‘I’m proud I took paternity leave during our constitutional crisis’

MP Neil Gray insists no job is too important to miss paternity leave. And his job has been bigger than most recently.


Neil Gray is the answer to any questions about whether a dad is too important at his workplace to take paternity leave.

He’s an MP. And they’ve had quite a lot on this autumn.

But Neil was at home in his Airdrie and Shotts constituency dealing with the arrival of twin girls.

“I’m proud I had that time at home, even at a time our greatest constitutional crisis. And I’d do it again,” he says. “It’s not OK for fathers to face pressure to be back at work regardless of the fact my job is stopping Boris Johnson and stopping Brexit.”

Neil with his new arrivals


Neil’s an SNP member facing his third election in five years.

He admits he was initially keen to keep quiet about his absence from the Commons for the last few months. “I feared there’d be that judgment, that feeling that I should be back at work.”

But a friend pointed out that as a lawmaker he’s a certain influence and profile so he decided to speak up because there’s no shame in paternity leave. And to call for more time off for MPs, and everyone else.

Proxy voting

Neil’s one of a handful of MPs to have used new rules of proxy voting. That means he can stay at home and a colleague casts his votes for him, for two weeks. But those rules only came in this year.

Neil’s grateful for the fortnight off. Particularly with two other children aged five and three as well as the twins.

“I don’t know how MPs did it in the past, before things like FaceTime, before we had a more flexible parliamentary week.

“I have a role as a parliamentarian in Westminster, a role as a constituency MP and a role as a father and family man. Covering myself across all three is hard, it’s a constant juggle.

“It’s hard on mothers and fathers. And it should be hard on fathers. We have a responsibility at home we need to take more seriously than we have in the past.

“I’m glad society is moving to a place where there is greater expectation on fathers at home. But society has not caught up on the structural support needed to help fathers.”

Neil wants male MPs to get four weeks of ‘paternity leave’ when they can use proxy voting. (The weird employment status of MPs mean they don’t get any actual statutory paternity or maternity leave.) “SNP policy is to double paternity leave to four weeks. I’d like to see that in the House of Commons. We’re here to make the law we should set an example of good workplace practice.”

Of course if four weeks is good enough for MPs they might see fit to use their power to change the law for everyone. “I hope the law does change for everybody,” adds Neil.

There’s currently a government consultation ongoing looking at boosting paternity leave.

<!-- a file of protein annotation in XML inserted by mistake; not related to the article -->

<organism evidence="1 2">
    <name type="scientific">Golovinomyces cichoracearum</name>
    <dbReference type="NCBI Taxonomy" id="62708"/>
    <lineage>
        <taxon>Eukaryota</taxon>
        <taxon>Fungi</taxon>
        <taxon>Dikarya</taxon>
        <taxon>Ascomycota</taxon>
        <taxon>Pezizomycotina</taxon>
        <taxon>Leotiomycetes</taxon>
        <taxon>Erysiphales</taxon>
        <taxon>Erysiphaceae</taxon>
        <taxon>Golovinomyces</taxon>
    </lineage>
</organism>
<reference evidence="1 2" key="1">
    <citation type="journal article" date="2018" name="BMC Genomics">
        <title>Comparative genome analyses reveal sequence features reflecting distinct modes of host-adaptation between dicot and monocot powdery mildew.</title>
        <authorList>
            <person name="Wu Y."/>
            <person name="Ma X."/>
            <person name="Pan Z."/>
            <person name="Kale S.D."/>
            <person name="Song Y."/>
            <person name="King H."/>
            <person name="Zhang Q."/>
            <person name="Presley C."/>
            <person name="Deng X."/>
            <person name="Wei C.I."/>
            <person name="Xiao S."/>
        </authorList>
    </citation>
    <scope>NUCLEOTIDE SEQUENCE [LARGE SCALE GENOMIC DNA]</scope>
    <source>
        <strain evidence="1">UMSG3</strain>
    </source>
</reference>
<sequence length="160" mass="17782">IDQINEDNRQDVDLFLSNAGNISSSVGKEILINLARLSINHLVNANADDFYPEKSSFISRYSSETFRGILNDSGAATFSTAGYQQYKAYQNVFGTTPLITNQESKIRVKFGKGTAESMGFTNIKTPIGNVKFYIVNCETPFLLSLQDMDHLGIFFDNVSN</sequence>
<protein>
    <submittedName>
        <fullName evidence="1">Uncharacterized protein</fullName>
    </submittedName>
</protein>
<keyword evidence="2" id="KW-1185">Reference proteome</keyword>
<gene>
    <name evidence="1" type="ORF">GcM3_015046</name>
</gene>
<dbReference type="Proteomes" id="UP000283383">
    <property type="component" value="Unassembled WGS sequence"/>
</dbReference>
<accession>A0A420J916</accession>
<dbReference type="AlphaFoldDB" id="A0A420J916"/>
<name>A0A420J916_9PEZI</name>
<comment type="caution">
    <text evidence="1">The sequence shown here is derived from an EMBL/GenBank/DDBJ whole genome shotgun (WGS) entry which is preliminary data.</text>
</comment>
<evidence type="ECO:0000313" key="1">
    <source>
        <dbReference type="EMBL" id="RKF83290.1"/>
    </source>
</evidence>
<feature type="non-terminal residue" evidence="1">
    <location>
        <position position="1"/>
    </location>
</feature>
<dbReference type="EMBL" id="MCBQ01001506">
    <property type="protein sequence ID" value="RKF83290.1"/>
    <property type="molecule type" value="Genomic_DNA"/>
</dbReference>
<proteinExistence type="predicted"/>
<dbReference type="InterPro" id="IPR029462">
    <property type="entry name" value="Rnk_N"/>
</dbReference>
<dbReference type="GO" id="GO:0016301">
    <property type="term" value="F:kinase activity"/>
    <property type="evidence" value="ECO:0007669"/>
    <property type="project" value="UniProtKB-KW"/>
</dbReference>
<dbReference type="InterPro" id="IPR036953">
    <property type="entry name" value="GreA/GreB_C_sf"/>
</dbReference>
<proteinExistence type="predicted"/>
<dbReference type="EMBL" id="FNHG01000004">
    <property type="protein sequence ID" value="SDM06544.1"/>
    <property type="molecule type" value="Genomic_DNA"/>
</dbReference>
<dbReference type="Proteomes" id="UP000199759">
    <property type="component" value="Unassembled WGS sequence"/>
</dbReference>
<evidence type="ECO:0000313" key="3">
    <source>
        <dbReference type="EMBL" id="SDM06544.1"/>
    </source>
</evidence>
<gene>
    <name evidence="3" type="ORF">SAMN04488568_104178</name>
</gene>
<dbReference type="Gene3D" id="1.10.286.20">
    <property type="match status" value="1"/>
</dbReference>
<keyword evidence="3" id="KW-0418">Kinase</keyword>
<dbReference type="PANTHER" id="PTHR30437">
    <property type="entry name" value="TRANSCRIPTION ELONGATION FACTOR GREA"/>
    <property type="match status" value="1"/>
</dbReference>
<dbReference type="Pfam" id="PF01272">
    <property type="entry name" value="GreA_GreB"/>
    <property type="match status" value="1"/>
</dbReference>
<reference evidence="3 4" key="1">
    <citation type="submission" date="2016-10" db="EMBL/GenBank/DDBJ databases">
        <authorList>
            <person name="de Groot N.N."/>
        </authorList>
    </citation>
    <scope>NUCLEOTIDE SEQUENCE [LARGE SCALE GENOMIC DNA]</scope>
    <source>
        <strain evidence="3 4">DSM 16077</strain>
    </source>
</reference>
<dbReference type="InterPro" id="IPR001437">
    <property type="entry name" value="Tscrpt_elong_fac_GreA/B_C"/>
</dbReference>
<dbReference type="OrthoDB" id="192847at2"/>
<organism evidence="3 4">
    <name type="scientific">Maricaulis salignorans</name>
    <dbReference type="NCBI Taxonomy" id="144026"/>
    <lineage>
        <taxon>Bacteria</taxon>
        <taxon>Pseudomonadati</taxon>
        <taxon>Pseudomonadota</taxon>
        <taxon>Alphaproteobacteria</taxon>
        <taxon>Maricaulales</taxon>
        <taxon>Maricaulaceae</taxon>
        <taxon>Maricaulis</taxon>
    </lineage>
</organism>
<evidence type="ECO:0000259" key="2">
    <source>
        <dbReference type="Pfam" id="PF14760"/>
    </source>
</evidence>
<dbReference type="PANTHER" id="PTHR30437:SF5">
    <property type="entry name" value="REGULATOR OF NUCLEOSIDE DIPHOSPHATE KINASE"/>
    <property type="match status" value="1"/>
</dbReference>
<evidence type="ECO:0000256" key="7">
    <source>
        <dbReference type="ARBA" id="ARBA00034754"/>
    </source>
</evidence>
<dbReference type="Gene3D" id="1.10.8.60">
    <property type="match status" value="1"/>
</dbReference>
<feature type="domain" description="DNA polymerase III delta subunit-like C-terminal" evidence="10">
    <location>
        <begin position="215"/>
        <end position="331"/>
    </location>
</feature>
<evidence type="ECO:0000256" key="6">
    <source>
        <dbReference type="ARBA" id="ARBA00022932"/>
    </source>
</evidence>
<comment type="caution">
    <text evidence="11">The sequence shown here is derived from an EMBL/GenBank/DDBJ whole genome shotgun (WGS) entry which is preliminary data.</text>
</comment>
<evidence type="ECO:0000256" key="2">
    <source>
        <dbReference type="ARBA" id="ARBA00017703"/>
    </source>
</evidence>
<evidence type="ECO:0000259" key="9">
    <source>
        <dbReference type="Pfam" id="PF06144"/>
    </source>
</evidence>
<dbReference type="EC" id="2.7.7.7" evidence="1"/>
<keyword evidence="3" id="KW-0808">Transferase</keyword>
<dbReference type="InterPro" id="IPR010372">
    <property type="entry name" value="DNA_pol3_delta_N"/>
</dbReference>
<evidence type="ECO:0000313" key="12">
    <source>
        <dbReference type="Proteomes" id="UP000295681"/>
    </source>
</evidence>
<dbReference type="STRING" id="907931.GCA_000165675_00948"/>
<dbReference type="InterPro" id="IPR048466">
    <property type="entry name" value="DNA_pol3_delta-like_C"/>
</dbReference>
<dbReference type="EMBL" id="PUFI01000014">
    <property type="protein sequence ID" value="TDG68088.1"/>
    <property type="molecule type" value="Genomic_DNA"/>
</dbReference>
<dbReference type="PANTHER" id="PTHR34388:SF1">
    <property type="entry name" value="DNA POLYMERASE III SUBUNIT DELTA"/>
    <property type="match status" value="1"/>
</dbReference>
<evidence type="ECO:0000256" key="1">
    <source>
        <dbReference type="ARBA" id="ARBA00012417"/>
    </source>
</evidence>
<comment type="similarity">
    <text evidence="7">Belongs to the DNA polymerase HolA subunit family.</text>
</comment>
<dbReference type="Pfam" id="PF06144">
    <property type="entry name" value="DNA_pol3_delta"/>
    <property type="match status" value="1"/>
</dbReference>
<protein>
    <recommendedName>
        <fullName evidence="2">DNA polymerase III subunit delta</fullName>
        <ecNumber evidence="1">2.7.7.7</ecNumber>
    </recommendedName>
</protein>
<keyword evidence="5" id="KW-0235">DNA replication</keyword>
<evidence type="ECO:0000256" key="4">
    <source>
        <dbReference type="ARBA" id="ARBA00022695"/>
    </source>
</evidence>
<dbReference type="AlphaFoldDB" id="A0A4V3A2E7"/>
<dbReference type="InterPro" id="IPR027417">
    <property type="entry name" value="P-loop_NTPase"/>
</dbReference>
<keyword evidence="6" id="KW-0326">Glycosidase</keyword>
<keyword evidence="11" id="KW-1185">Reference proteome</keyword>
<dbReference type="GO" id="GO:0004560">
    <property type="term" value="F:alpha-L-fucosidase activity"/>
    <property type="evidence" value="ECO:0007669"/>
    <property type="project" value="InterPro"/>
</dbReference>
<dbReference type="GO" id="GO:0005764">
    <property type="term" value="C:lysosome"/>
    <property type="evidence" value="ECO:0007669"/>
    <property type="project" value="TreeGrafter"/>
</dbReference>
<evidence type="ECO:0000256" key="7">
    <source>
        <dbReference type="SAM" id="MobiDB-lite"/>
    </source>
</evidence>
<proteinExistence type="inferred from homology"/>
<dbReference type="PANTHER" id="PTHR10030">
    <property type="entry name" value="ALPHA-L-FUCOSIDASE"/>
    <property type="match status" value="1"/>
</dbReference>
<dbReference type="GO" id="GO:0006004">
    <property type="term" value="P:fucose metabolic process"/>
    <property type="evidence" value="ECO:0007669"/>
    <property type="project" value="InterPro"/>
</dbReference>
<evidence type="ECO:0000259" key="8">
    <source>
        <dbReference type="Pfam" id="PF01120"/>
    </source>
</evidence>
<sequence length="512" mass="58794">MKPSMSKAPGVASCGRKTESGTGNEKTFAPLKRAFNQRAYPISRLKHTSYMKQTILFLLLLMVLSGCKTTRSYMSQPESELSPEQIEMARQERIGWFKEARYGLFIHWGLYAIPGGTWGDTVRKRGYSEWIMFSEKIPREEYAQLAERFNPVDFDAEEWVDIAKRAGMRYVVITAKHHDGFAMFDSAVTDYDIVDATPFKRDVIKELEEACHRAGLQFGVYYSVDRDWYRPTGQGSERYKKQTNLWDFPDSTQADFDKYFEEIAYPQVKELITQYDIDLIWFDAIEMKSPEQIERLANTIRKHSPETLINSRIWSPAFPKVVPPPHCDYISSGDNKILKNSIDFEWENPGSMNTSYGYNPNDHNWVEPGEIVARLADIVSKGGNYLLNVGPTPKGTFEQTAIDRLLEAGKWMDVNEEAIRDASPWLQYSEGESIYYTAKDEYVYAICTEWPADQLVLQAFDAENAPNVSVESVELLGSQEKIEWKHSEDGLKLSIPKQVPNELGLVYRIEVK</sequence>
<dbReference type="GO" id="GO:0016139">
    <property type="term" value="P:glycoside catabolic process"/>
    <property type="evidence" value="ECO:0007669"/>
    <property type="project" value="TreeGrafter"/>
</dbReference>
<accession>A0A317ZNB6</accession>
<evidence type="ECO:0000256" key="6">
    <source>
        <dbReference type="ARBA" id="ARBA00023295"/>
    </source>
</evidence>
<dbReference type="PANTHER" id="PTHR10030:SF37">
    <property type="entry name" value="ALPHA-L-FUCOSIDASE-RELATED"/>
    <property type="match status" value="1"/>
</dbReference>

General election

Neil now has to face a five week election campaign. That means he’ll be at home rather than in London. But he’ll inevitably be busy campaigning.

The autumn turmoil has sort of played into his hands. The prorogation that was then called off occurred just days after the twins arrived on September 7. And his chief whip Patrick Grady – in charge of organising his party’s MPs in London – made sure Neil only had to come to London once for a key vote before he returned to work properly last week.

“The prorogation personally suited me, but professionally it was a disaster and not what we wanted!

“I was in daily, sometimes hourly contact, with the chief whip and Ian Blackford the SNP leader at Westminster about potential business in the Commons and about what was going on in the law courts. I was grateful they gave me the space to be with my family – not just the twins but supporting my wife and my other children. But in terms of my ability to switch off and concentrate on being a father it wasn’t ideal.”

Family unit

There’s an obvious retort to the problems Neil raises. If he doesn’t want to have to deal with the unique and acute issues that come from being an MP and a dad then don’t stand for election next month. “If parliament is to be reflective of society how can you have a parliament devoid of mothers and fathers?” he responds. “Society is built on the family unit and that has to be reflected in the lawmaking process for the majority of people who are mothers and fathers.”

Neil’s not got a big majority. We’ll have to wait and see if he’s returned at the general election and how many working dads join him in parliament come December 13.

The more there are and the more that understand and raise issues like paternity leave and the juggle of work and home life the better it’ll be for making changes and making life better for everyone.

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